¶7 During C.K.'s testimony, the trial court suggested that the indictment be amended so that instead of charging aggravated assault under A.R.S. § 13-1203(A)(1) ("[i]ntentionally, knowingly or recklessly causing any physical injury to another person"), it would charge Hawkins with a violation of § 13-1203(A)(2) ("[i]ntentionallyplacing another person in reasonable apprehension of imminent physical injury"), noting the state was proceeding under the (A)(2) non-injury theory, while the indictment reflected the (A)(1) theory, which requires some injury to the victim.3 The state acknowledged some confusion as to the charges, and Hawkins's counsel confirmed the indictment specified subsection (A)(1), physical injury. The court asked "if there was going to be an issue" with amending the charges and cited State v. Freeney, recognizing possible prejudice to Hawkins if the indictment were amended. 223 Ariz. 110, 219 P.3d 1039 (2009). Hawkins's counsel immediately stated he intended to move for a judgment of acquittal under Rule 20, Ariz. R. Crim. P., because no evidence of physical injury had been presented. In response, the prosecutor confessed she had not been aware the indictment charged Hawkins under (A)(1) instead of (A)(2), pointed out the disclosure to Hawkins reflected the victim's apprehension of imminent harm, and moved to amend. See Ariz. R. Crim. P. 13.5(b). The court granted the state's motion over Hawkins's objection, finding the indictment was only technically defective and the "substance of the charge" invoked subsection (A)(2). Hawkins twice moved for a judgment of acquittal on the amended indictment, and the court denied both motions.

¶8 Charges in a grand jury indictment "may be amended only to correct mistakes of fact or remedy formal or technical defects, unless the defendant consents to the amendment. The charging document shall be deemed amended to conform to the evidence adduced at any court proceeding." Ariz. R. Crim. P. 13.5(b). "A defect may be considered formal or technical when its amendment does not operate to change the nature of the offense charged or to prejudice the defendant in any way." State v. Bruce, 125 Ariz. 421, 423, 610 P.2d 55, 57 (1980). An amendment that alters the elements of the charged offense and does not serve to correct a mistake of fact or remedy a formal or technical defect in the indictment is not authorized under Rule 13.5(b). Freeney, 223 Ariz. 110, ¶¶ 16-20, 219 P.3d at 1042. A trial court's grant of a motion to amend the indictment mid-trial is reviewed for harmless error. State v. Lehr, 227 Ariz. 140, ¶¶ 67-69, 254 P.3d 379, 393, cert. denied, __ U.S. __, 132 S. Ct. 403 (2011).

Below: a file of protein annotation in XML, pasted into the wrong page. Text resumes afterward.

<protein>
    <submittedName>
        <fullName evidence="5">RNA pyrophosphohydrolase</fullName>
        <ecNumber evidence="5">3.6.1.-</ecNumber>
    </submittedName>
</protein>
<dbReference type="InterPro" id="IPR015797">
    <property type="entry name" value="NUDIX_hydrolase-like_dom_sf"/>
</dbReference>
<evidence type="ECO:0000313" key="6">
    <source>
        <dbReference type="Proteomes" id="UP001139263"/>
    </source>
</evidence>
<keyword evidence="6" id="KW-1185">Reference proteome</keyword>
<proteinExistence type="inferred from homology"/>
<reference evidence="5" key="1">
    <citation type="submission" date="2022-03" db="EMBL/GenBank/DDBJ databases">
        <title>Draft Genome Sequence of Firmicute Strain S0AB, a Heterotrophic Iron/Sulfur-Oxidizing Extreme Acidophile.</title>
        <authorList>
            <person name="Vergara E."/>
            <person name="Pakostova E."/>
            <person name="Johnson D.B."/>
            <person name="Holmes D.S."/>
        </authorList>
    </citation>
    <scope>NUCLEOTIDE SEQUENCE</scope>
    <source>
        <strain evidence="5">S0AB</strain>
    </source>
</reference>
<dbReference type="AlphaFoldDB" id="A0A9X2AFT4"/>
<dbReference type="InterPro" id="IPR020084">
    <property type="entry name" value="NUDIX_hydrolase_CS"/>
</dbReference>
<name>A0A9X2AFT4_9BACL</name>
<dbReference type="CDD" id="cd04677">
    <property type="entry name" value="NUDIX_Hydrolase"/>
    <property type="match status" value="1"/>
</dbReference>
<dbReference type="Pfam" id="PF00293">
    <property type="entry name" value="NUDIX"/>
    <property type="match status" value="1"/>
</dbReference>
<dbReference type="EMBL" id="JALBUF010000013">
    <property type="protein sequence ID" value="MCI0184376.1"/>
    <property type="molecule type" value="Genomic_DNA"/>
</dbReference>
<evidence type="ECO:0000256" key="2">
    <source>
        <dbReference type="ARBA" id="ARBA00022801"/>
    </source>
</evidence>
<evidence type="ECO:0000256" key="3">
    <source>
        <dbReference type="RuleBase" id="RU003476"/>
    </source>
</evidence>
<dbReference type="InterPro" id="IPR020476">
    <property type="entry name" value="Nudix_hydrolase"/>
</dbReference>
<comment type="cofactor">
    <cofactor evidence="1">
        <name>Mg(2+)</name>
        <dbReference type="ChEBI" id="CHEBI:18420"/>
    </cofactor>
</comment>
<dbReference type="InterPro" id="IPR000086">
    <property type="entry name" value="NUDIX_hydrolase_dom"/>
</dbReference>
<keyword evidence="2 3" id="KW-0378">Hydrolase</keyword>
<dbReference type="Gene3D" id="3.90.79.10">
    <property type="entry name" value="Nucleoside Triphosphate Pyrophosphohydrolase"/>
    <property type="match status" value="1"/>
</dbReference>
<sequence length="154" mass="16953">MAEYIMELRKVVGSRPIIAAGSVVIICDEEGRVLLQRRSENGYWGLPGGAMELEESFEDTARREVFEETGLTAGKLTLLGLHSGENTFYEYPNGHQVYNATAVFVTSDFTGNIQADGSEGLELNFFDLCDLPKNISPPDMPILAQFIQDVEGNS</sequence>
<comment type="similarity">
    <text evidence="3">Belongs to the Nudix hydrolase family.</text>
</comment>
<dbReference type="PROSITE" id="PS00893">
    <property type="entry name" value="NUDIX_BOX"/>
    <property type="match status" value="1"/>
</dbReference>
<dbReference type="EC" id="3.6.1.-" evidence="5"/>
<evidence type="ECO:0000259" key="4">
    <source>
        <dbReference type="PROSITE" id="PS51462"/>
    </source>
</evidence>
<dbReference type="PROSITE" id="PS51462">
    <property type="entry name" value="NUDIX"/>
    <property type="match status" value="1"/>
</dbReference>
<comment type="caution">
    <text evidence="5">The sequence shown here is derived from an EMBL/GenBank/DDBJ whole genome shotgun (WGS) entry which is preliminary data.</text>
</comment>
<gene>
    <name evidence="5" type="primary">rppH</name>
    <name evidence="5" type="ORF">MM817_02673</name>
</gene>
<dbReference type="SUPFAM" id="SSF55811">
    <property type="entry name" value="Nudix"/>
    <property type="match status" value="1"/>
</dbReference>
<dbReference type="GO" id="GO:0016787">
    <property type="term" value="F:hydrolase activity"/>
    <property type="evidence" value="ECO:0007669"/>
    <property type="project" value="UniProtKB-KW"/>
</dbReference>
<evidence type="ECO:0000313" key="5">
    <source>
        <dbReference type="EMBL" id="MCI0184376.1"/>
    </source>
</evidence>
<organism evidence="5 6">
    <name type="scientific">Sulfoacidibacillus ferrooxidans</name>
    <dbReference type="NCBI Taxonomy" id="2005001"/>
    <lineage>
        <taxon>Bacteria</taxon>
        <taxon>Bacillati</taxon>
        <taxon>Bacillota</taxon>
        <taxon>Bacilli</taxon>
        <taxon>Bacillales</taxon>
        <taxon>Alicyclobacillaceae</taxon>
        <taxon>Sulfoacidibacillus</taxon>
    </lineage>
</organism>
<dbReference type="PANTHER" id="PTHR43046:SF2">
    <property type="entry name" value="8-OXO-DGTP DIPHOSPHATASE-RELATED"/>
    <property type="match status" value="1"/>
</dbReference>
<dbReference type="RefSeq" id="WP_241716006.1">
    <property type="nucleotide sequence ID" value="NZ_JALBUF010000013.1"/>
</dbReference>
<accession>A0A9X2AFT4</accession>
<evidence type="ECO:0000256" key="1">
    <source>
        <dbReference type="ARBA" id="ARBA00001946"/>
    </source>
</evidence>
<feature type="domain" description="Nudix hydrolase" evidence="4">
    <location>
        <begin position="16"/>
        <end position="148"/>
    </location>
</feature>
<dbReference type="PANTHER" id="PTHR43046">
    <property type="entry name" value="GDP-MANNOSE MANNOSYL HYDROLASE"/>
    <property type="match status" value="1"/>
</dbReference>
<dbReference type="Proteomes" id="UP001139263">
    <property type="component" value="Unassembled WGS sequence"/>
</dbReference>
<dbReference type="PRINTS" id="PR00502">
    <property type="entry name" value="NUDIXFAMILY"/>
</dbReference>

¶9 Citing State v. Johnson, 198 Ariz. 245, ¶ 10, 8 P.3d 1159, 1162 (App. 2000) and Freeney, 223 Ariz. 110, ¶ 20, 219 P.3d at 1042,4 Hawkins argues the trial court violated Rule 13.5(b) in granting the state's motion because the amendment changed the nature of the offense and prejudiced him by undermining his planned defense and denying him adequate notice to allow him to develop a new theory of the case. The state concedes the statutory subsections present different theories of culpability, the amendment operated to change the nature of the offenses charged, and the indictment wasamended in violation of Rule 13.5(b). See Freeney, 223 Ariz. 110, ¶ 17, 219 P.3d at 1042. We agree that the amendment was not authorized under Rule 13.5(b), because it changed the nature of the offense when the original indictment was not defective: it simply had charged Hawkins with an offense the state was unable to prove. See Freeney, 223 Ariz. 110, ¶¶ 19-20, 219 P.3d at 1042. However, a violation of Rule 13.5 does not automatically require reversal if the state can establish the error was harmless beyond a reasonable doubt. Lehr, 227 Ariz. 140, ¶¶ 67, 69, 254 P.3d at 393; Freeney, 223 Ariz. 110, ¶ 26, 219 P.3d at 1043.

¶10 Hawkins contends the amendment prejudiced him by hindering his defense against the charges and rendering moot the testimony of his expert witness. The state counters that the error was harmless because Hawkins was on notice the state was proceeding on the "reasonable apprehension of imminent physical injury" theory at trial, based on the evidence presented at the grand jury hearing, which had been disclosed to Hawkins in advance of trial, and because the indictment's factual descriptions underlying both aggravated-assault charges did not refer to any physical injury, but stated only that Hawkins committed aggravated assault by "point[ing] a handgun at [C.K.]'s head" and "firing a handgun in front of her face."

¶11 The state has met its burden of demonstrating harmless error in this case. Hawkins's counsel's opening statement made clear his defense was that the gun was never fired and that C.K. was not raped or harmed. During trial Hawkins pointed to the lack of any evidence of torn clothing, DNA, or hospital...